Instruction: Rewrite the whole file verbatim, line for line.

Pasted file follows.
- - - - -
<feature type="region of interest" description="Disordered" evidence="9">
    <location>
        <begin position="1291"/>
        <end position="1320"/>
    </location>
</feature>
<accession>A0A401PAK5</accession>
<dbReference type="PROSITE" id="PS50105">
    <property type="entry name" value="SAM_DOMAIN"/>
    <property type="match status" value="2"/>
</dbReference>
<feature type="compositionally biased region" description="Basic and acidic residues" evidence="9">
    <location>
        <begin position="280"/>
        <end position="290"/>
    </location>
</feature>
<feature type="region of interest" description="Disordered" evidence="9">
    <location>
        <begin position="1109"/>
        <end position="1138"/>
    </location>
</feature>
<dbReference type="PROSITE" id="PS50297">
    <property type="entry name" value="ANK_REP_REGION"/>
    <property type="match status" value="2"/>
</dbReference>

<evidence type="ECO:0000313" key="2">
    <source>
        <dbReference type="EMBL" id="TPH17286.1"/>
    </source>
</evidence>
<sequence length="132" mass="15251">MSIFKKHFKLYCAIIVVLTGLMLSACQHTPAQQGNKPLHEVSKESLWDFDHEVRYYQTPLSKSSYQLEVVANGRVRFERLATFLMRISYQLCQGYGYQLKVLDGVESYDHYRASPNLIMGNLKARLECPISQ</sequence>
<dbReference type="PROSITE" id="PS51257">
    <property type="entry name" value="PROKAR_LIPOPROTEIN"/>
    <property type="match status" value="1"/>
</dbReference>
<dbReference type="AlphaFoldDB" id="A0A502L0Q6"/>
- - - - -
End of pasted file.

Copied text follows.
<feature type="region of interest" description="Disordered" evidence="9">
    <location>
        <begin position="1291"/>
        <end position="1320"/>
    </location>
</feature>
<accession>A0A401PAK5</accession>
<dbReference type="PROSITE" id="PS50105">
    <property type="entry name" value="SAM_DOMAIN"/>
    <property type="match status" value="2"/>
</dbReference>
<feature type="compositionally biased region" description="Basic and acidic residues" evidence="9">
    <location>
        <begin position="280"/>
        <end position="290"/>
    </location>
</feature>
<feature type="region of interest" description="Disordered" evidence="9">
    <location>
        <begin position="1109"/>
        <end position="1138"/>
    </location>
</feature>
<dbReference type="PROSITE" id="PS50297">
    <property type="entry name" value="ANK_REP_REGION"/>
    <property type="match status" value="2"/>
</dbReference>

<evidence type="ECO:0000313" key="2">
    <source>
        <dbReference type="EMBL" id="TPH17286.1"/>
    </source>
</evidence>
<sequence length="132" mass="15251">MSIFKKHFKLYCAIIVVLTGLMLSACQHTPAQQGNKPLHEVSKESLWDFDHEVRYYQTPLSKSSYQLEVVANGRVRFERLATFLMRISYQLCQGYGYQLKVLDGVESYDHYRASPNLIMGNLKARLECPISQ</sequence>
<dbReference type="PROSITE" id="PS51257">
    <property type="entry name" value="PROKAR_LIPOPROTEIN"/>
    <property type="match status" value="1"/>
</dbReference>
<dbReference type="AlphaFoldDB" id="A0A502L0Q6"/>